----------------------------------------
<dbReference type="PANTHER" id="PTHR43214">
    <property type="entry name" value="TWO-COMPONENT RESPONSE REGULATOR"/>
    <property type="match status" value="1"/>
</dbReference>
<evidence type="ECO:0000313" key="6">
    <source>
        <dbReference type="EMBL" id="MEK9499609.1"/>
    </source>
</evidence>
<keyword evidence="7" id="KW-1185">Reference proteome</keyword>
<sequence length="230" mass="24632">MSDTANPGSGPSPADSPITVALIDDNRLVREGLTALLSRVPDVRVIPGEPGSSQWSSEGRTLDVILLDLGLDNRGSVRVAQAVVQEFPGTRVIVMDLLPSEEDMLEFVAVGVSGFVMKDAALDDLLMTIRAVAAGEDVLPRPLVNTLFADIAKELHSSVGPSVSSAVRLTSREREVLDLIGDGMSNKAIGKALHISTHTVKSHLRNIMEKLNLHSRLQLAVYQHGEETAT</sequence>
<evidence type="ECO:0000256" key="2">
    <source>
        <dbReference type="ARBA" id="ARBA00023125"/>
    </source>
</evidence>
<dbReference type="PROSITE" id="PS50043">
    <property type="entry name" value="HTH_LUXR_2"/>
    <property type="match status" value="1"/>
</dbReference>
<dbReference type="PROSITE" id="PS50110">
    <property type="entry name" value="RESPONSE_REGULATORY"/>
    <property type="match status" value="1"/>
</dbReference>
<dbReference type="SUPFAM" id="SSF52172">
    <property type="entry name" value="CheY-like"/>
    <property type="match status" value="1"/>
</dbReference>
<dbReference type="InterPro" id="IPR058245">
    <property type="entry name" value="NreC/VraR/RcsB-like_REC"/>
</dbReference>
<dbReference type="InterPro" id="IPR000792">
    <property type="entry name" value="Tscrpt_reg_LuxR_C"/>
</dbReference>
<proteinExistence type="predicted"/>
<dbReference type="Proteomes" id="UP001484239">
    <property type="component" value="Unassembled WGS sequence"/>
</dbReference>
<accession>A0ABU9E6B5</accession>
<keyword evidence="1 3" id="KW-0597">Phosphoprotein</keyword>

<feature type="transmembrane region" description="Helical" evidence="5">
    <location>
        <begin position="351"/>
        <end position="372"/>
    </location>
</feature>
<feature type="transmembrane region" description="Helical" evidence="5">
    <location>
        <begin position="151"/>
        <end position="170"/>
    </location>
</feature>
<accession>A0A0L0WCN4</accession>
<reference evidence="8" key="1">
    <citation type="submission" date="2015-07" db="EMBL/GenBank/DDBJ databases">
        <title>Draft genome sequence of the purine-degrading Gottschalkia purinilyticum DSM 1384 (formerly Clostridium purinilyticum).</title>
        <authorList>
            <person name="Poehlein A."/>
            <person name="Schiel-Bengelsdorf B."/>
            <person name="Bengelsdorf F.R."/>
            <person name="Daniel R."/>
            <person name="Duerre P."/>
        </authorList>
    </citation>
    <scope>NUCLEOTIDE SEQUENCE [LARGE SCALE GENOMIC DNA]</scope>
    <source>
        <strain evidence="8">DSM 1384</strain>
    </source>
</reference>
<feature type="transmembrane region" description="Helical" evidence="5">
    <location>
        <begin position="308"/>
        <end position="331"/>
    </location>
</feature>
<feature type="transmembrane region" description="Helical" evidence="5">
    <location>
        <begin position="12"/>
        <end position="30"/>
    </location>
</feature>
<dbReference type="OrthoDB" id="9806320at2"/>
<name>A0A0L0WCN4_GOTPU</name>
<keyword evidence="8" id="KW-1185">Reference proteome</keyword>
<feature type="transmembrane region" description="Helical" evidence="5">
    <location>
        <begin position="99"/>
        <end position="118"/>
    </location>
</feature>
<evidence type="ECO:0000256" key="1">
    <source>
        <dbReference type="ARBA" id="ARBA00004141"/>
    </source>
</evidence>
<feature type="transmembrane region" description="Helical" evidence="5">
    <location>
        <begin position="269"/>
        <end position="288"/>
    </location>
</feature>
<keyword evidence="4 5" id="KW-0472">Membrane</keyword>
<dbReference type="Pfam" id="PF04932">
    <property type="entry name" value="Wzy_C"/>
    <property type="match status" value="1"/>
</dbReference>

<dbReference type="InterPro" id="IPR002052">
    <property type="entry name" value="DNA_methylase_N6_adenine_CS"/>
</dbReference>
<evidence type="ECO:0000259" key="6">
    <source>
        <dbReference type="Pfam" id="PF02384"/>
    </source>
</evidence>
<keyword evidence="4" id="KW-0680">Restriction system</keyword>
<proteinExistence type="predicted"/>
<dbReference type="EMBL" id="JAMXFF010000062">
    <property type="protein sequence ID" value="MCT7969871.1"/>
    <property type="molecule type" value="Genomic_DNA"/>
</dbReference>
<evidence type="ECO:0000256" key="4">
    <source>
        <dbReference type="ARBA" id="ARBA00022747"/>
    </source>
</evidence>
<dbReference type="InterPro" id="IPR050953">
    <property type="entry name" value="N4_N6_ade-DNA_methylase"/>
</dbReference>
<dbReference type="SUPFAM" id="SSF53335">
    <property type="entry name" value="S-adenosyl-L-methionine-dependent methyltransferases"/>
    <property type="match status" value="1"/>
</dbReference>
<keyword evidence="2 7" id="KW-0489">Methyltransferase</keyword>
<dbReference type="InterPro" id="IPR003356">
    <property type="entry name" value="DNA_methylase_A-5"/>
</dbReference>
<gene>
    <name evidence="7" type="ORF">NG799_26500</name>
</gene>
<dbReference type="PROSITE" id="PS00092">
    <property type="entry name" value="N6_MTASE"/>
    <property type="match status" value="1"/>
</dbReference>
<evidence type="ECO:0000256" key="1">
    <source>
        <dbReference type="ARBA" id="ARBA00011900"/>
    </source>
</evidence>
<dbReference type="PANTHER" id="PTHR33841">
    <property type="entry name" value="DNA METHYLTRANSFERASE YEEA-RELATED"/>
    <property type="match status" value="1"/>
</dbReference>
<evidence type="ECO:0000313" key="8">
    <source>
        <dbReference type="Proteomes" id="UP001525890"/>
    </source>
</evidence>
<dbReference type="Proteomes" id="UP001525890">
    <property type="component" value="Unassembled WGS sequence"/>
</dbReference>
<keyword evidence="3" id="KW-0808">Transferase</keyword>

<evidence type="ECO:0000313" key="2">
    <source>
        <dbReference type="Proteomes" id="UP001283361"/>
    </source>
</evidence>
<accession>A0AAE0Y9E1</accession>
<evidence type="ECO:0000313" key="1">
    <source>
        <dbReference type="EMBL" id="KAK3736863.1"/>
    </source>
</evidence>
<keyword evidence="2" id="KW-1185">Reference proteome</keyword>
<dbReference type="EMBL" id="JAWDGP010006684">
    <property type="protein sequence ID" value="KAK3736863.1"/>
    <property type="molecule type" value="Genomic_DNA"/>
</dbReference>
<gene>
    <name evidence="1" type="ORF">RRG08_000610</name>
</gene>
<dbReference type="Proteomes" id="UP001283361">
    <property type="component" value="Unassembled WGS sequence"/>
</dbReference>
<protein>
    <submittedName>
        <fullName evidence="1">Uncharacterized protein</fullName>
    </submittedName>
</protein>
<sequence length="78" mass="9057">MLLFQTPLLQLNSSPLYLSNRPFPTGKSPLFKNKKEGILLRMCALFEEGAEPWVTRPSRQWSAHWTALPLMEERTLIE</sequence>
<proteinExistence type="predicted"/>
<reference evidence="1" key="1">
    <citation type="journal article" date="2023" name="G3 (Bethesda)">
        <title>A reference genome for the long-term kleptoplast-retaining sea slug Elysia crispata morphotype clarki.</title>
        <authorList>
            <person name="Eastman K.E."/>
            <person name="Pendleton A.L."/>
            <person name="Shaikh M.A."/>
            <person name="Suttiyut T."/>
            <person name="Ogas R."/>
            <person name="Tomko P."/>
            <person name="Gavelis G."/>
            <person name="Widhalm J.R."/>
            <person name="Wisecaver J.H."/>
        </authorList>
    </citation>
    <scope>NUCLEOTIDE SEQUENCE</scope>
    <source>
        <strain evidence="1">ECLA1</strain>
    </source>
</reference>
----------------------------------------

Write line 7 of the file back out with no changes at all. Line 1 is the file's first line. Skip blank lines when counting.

        <dbReference type="EMBL" id="MEK9499609.1"/>